In larger organizations, an additional layer of complexity is added where you might have procurement involved in negotiating a cloud vendor agreement. Before engaging in any negotiations or performing an annual true-up you need to understand how far down in cost you expect to come if you drive down prices and quantity.

Price Optimization is an orphan in many organizations – because it frequently sits with people who are really focused on building and operating an environment not cost optimizing it.


Hence, getting to own price optimization could be a great career move, a lot of power will reside in this function, and your direct contribution to the business is very tangible and measurable.

Showback (Managing Quantity)

Managing quantity is the second factor of the equation. This is trickier, because now we are engaging in a dialogue with the business on what and how much they are consuming – and more importantly if it can be reduced. The facts to support the dialogue is “Showback”.

While the cloud providers claim that showback is easy this is not what the practitioners experience. To highlight a few of the challenges

  1. You need to ensure a solid process for tagging, subscriptions, and resource groups,
  2. You need to have a consistent mapping of your organizational hierarchies, and
  3. You need a way to report to the business and facilitate their decision-making.

And then we have not touched on items without a price in the detailed billing, the need to allocate licensing costs, and much more.

While it is indeed important to get facts straight for the show back, never forget that the job is to support decision-making.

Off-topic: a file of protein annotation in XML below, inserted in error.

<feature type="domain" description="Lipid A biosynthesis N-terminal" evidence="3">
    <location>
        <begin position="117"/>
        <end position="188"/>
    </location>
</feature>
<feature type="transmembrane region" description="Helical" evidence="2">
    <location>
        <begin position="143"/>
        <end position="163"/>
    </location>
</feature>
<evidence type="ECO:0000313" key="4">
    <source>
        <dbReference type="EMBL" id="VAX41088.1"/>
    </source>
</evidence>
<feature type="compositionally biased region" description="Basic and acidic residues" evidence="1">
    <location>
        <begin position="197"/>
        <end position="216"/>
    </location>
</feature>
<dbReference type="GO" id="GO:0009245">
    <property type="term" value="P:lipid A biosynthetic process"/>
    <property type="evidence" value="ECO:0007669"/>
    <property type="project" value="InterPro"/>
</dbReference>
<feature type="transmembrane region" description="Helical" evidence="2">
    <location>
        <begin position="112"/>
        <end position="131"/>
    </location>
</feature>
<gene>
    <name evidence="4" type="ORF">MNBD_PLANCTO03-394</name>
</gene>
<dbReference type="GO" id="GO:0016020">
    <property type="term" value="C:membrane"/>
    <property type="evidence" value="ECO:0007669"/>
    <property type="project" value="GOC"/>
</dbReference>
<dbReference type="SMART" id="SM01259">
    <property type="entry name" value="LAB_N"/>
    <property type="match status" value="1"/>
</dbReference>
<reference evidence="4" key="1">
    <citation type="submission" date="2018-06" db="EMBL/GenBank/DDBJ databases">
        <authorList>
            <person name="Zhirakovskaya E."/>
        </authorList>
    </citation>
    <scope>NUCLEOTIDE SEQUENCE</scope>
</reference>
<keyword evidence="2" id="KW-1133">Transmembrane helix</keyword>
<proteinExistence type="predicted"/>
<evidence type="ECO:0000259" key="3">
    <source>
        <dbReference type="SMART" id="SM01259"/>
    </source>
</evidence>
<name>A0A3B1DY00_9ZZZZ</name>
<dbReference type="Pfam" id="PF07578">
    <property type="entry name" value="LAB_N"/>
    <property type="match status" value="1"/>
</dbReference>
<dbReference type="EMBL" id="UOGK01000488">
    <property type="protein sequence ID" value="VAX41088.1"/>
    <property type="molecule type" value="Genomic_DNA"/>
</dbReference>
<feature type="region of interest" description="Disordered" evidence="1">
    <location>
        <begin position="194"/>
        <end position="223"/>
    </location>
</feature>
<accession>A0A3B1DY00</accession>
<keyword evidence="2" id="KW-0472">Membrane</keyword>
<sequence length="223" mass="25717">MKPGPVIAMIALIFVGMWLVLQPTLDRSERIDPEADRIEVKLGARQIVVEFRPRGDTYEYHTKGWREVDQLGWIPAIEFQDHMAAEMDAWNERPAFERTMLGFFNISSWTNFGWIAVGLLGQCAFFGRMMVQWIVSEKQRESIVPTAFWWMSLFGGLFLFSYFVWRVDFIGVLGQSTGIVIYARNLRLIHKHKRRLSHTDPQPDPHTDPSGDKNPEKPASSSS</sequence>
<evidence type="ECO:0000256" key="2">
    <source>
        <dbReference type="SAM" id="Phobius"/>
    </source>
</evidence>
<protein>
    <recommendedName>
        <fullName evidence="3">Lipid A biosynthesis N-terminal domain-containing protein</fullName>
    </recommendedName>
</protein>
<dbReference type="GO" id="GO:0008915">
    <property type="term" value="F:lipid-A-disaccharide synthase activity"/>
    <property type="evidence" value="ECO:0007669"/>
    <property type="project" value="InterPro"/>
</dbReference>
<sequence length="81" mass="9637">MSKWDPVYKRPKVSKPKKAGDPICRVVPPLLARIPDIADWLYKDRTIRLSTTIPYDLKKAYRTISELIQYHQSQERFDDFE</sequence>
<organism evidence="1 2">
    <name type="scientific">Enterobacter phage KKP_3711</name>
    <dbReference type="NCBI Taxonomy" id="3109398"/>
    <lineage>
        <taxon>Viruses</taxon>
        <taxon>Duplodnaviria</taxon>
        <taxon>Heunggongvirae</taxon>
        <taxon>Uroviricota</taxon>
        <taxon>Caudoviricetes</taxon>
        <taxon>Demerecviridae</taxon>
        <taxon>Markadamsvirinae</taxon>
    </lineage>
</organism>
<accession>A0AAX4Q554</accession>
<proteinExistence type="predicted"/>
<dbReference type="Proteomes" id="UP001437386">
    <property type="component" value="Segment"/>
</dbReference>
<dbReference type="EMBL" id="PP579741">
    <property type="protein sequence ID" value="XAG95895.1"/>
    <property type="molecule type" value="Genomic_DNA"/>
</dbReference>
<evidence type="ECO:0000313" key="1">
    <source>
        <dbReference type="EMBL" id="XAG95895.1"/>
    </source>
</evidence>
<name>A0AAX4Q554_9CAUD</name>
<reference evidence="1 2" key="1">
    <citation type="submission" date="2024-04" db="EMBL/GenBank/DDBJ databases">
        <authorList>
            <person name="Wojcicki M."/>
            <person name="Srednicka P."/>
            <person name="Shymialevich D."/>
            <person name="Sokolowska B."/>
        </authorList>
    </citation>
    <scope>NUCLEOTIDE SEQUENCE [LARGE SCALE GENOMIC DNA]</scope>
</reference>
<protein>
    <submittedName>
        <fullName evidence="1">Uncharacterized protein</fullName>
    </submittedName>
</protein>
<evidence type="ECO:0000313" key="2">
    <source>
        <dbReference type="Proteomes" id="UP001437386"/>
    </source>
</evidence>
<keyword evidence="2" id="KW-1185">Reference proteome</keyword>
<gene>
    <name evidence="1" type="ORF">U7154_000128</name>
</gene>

Hence, make sure you do not overfocus on getting the last decimal on the showback right. Rather, build trust by helping the business in managing risk and uncertainty, i.e., by explaining reversibility of a wrong decision.

What is your “one number”?

Going back to our original question you want to be held accountable for “one number” where you have a reasonable influence and where external factors do not set you up for failure.

Hence, in the world of FinOps, neither spend, nor quantity is the measure for success you want. Rather, you want your effort to be measured on your ability to get the best prices possible. This could be:

  • Total value of savings (vs. list prices)
  • Annual price reduction on the main categories (compute, storage, and databases)
  • External cost benchmark 

Of course, you still want and need to deliver management reporting and showback, but your platform for building credibility is on price optimization.

A Framework for FinOps

Over the coming weeks we will be issuing a handful of blogposts going into more detail of each of the three core disciplines. Additionally, you can read about roles and responsibilities, and how to create a roadmap for your FinOps journey in the final two blogposts.

If you want an alert when a new post is out, simply leave us your name and e-mail below.

All the best on your FinOps Journey!